Trust makes so much possible. When we have trust, we can take risks. We can innovate. We can upend the status quo — which is exactly what we must do in order to transform systems of opportunity and put more young people on the path to economic mobility. But when trust is lost — as it often is in challenging times — how can we reestablish it?
That question is at the forefront for me as I prepare for one of the most exciting trips of my career. Next week, I fly to Davos, Switzerland, for the World Economic Forum Annual Meeting. This year’s gathering is centered on the theme of Rebuilding Trust, and I’ll be there representing StriveTogether and the Cradle to Career Network. We’ve been named one of the world’s most inspiring social innovators as a finalist for the Schwab Foundation’s 2024 Social Innovation Awards. Our fellow finalists come from 18 different countries. Together, we’re impacting 80 million lives around the world — and none of this work would be possible without trust.
The 54th Annual Gathering of the World Economic Forum will provide a “crucial space to focus on the fundamental principles of driving trust, including transparency, consistency and accountability.” Transparency, consistency and accountability are core to the work of StriveTogether and the communities we support across the Cradle to Career Network.
Cradle to Career Network members join leaders from across communities — from education, business, health care, housing, philanthropy and more — who hold collective accountability for putting more young people on a path to economic mobility. They ensure consistency in the work through sustained collaboration and communication, and they bring transparency to making decisions and measuring progress through effective data use.
Over the past decade-plus, I’ve learned valuable insights from Cradle to Career Network members about building the trust that makes this work possible with transparency, consistency and accountability. Here are a few of those stories that I’ll be taking with me next week.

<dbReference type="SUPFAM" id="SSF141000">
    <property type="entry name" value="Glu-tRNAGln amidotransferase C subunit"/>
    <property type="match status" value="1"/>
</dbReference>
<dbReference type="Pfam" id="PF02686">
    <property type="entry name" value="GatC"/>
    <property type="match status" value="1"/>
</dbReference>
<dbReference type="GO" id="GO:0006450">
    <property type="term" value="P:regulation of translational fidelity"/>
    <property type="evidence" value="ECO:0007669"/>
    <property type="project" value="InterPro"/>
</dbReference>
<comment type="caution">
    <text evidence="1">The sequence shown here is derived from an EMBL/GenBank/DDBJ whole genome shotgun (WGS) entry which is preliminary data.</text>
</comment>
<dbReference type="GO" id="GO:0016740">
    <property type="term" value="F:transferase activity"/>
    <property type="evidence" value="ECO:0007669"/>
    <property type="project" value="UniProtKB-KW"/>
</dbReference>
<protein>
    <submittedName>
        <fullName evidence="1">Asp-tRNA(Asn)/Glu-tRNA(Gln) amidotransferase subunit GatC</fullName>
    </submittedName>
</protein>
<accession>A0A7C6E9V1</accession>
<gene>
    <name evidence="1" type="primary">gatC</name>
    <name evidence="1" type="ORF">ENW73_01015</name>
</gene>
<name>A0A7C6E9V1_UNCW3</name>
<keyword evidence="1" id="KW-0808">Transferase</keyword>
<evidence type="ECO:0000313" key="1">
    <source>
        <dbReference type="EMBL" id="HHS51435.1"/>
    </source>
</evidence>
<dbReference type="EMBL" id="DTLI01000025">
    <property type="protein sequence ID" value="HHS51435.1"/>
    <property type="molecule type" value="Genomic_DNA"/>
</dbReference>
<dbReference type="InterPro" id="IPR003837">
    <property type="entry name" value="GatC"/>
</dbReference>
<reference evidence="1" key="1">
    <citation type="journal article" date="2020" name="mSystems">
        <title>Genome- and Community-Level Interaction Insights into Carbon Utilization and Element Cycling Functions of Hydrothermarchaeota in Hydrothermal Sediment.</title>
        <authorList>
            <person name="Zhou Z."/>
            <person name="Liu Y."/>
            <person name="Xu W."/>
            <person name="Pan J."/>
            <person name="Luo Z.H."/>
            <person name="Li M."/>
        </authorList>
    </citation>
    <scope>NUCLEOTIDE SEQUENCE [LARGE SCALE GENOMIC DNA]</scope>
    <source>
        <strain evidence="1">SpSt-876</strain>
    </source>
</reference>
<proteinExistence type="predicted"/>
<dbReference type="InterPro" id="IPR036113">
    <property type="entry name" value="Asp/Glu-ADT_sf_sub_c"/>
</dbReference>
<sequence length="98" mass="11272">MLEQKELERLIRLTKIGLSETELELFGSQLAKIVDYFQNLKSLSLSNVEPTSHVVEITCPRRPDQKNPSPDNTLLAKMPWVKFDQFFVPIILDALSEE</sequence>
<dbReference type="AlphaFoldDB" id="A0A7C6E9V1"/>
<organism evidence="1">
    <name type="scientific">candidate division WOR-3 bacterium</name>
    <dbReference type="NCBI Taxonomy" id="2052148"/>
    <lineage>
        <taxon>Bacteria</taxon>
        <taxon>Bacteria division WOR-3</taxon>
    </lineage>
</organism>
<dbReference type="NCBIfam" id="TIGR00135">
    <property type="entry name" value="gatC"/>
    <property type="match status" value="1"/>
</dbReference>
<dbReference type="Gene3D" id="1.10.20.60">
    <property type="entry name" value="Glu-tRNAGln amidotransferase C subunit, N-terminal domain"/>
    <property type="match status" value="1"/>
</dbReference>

Use data to create transparency.
Communities with strong civic infrastructure use data to guide decisions and build consensus. Through effective data use, strategies are grounded in evidence, not personal interests. Plans are designed to center what works for kids and families. Trust is built when data is shared so that all partners are on the same page and can measure progress.
In Ohio, Learn to Earn Dayton gained trust through effective data use in their work to improve college attendance and graduation rates for Black and Latine high school students. The team shared data and hosted listening sessions to explore strategies for closing opportunity gaps. Three postsecondary partners instituted policy changes as a result that are helping lower the financial and administrative barriers to postsecondary education.
Create consistency through communication and structure.
Patterns create trust, and communication and structure are two key ingredients to those patterns. Open, consistent communication assures partners that their voices are heard — and this includes having uncomfortable conversations.